Performance bonds: making a compliant demand for payment | White & Case LLP International Law Firm, Global Law Practice
Performance bonds: making a compliant demand for payment

Performance bonds: making a compliant demand for payment

In Santos Limited v BNP Paribas [2018] QSC 105, the Supreme Court of Queensland held that in determining whether a demand for payment complied with the terms of the performance bond, it is essential that such demands strictly follow the requirements as set out in the terms of the bond.

It is important that an issuer of performance security (usually a bank or other financial institution) only accepts documents that comply strictly with the requirements in the underlying security document. This principle of 'strict compliance' should be an application of intelligence, and not of mechanics, and the issuer should exercise its own judgment in deciding whether the requirements have been satisfied.

The recent Supreme Court of Queensland decision in Santos Limited v BNP Paribas highlights the importance for both the issuer and beneficiary of such security to ensure that any demand fully satisfies the requirements set out in the underlying security document, as failing to do so could invalidate the demand issued.

 

Key facts

On 8 January 2014, the Defendant ("BNP Paribas") issued the Claimant ("Santos") a bank guarantee in the form of a performance bond, where Santos had the option to demand payment up to a stated maximum amount, to protect itself in the event of a counter-party failing to perform its obligations under its EPC contract. Paragraph (c) of the performance bond set out the requirement that:

"Should the Financial Institution receive a notice in writing in the form of the letter attached to this Bank Guarantee (…) purported to be signed by an authorised representative of the Beneficiary, that the Beneficiary desires payment to be made of any part of or the whole of the Security Amount, the Financial Institution must make that payment to the Beneficiary immediately (…)". [Emphasis added]

Such demand of payment was to be made in the form of the ‘Annex A letter’ that was annexed to the bond, which included the following template signature:

"Yours sincerely,

[signature]

Authorised signatory of Santos Limited". [Emphasis added]

On 18 December 2015, Santos issued a demand for payment under the bond in the amount of AUD 55 million, where the demand included the following signature:

"Yours sincerely,

Santos Limited – GLNG Upstream Project

[signature]

Rob Simpson

General Manager Development".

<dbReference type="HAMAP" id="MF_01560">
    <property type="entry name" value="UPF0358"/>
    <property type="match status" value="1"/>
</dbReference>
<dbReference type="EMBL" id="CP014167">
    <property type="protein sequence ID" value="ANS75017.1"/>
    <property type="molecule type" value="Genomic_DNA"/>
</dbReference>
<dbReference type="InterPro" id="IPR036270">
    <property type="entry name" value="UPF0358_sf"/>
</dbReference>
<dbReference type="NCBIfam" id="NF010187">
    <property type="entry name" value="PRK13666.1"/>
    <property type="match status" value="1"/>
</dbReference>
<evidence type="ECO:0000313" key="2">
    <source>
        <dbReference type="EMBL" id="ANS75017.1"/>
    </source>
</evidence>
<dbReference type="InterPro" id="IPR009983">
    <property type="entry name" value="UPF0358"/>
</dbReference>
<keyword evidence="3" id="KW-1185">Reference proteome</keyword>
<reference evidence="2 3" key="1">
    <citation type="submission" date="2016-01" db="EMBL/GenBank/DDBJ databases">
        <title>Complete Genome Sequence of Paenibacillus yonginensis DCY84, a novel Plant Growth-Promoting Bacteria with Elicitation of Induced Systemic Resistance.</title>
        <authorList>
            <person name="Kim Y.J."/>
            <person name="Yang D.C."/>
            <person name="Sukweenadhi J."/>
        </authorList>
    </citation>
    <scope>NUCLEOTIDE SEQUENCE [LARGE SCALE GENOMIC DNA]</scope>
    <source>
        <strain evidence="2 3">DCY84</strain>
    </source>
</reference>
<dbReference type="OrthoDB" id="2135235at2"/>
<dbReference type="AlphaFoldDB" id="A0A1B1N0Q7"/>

BNP Paribas refused the demand for payment.

The basis for doing so was that the demand was not correctly made. BNP Paribas took the position that the form of demand was required to state that the signatory was an 'authorised signatory of Santos Limited', and a demand merely being signed by a gentleman with a title of 'General Manager Development' did not fulfil this requirement.

Santos submitted that because Mr. Simpson added his signature, name and position under ‘Santos Limited’, he purported to sign as an authorised representative and authorised signatory of Santos.

 

Decision

The court rejected Santos' argument, and held in favour of BNP Paribas. The court reasoned that the signature with the description in the demand did not amount to a representation that Mr. Simpson was an authorised representative or an authorised signatory. The absence of the statement that Mr. Simpson was an "authorised signatory" was not a mechanical omission that BNP Paribas could disregard. As a result, the demand did not constitute a notice in writing purported to be signed by an authorised representative of Santos in line with the requirements of the performance bond.

 

Comment

This strict approach is also taken under English law, as seen previously in cases such as Sea-Cargo Skips AS v State Bank of India [2013] EWHC 177 (Comm), where a demand was issued under a refund guarantee that failed to provide a specific statement required under the guarantee. The court took a strict approach and held that even though the exact wording of such statement did not need to be precisely used, the absence of such statement as a whole made the demand non-compliant. The court held that an 'ambiguous demand cannot be compliant'.

In determining whether a demand complies with the terms of a bond, the courts will consider the construction of both the bond and the demand through evaluating in what commercial context, and for what purposes, the bond had originally been issued for. The courts have highlighted that the issuing bank should only pay the demand when the relevant demand complies strictly with the requirements set out in the bond. This principle is important for the efficacy and dependability of such bank instruments, and a deviation from that approach could compromise the utility of such instruments. Although pedantry is rarely a virtue, in making demands under performance bonds it becomes a necessity.

 

Click here to download PDF.

 

This publication is provided for your convenience and does not constitute legal advice. This publication is protected by copyright.
© 2018 White & Case LLP